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Car accessories to keep you out of trouble

By Daniel Gardner, 01 Jun 2020 Car Advice

10 car emergency accessories

Ten simple things that should always be in your car and could save the day

If you, like many of us, place stock in the wondrous abilities of old takeaway wrappers, discarded socks and forgotten water bottles to get you out of a car jam, allow us to suggest a few more useful items to keep in your car in case of trouble.

A few simple and inexpensive items that live in your car can prevent a minor inconvenience from turning into a serious situation. Think of it as a bug out bag for your car.

Here’s our essential car kit list that allows you to expect the best but plan for the worst.



As the saying goes - if you don't like the weather in Melbourne, wait 10 minutes, but Victoria isn’t the only state with unpredictable conditions, and there’s nothing worse than getting caught outdoors in nasty weather.

Keep an umbrella or emergency poncho in stowage for those times when you must leave the comfort of the cabin in harsh weather. Pro tip - a small stash-away type can live in a small plastic shopping bag, giving you somewhere to stash said umbrella when it's wet. But don't forget to dry it.

Why? You'll find out if you don't... pew!


hi viz vest

Some European countries like France require by law that cars have enough high-visibility vests on board for every occupant. That’s just how important these simple safety devices are regarded.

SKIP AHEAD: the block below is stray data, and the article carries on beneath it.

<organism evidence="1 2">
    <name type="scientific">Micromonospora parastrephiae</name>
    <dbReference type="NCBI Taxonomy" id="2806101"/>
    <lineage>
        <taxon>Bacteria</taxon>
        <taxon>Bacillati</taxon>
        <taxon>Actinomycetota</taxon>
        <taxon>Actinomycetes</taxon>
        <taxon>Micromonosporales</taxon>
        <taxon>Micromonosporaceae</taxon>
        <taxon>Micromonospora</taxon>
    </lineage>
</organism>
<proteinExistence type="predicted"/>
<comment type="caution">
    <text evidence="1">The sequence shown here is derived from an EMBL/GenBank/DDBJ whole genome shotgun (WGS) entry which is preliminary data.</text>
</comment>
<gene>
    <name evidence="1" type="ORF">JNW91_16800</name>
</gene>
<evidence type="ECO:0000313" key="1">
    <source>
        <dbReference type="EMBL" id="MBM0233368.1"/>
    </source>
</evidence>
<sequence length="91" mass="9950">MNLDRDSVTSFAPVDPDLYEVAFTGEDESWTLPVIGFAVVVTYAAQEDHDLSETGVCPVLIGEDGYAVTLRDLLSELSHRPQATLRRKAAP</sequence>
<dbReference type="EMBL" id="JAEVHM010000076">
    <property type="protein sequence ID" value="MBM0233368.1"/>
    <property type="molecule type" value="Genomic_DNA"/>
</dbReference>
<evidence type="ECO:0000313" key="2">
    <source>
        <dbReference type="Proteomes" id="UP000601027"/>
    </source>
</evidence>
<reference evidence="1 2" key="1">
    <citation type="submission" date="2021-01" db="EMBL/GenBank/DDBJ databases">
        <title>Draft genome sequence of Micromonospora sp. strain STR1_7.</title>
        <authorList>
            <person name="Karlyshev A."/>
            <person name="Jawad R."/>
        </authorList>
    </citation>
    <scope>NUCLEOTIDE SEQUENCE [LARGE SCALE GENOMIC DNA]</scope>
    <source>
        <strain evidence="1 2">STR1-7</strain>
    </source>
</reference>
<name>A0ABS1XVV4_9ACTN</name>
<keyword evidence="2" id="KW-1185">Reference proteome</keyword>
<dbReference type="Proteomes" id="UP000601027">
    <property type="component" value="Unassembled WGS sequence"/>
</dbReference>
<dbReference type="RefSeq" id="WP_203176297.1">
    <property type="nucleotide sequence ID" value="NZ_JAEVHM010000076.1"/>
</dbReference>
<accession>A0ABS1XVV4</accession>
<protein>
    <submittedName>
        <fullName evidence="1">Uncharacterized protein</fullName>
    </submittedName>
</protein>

If you have to get out of the car for any reason in unexpected circumstances, it makes a lot of sense to make yourself as noticeable as possible to other road users.

And, like life-jackets in a boat, it's best if you have enough for more than just the captain.

They’re, cheap, compact and readily available so make sure you have this simple item with you at all times.



Every car should carry a method of moving the car to a safe place in the event of a puncture. In some cases, this is a full-size spare wheel or smaller space-saver type.

Either way, make sure it’s pumped up and roadworthy, otherwise it’s nothing more than dead weight, like that troublesome ex or your deadbeat boss.

A warning triangle is also a great idea. Most European cars have them stashed in with the jack, so see if yours has one - otherwise, they are around $15 from a main street automotive parts supplier.

As well, throw a pair of gardening gloves or cheap mechanic's gloves in the wheel well, because wheels get really grotty.

Read next: The best car accessories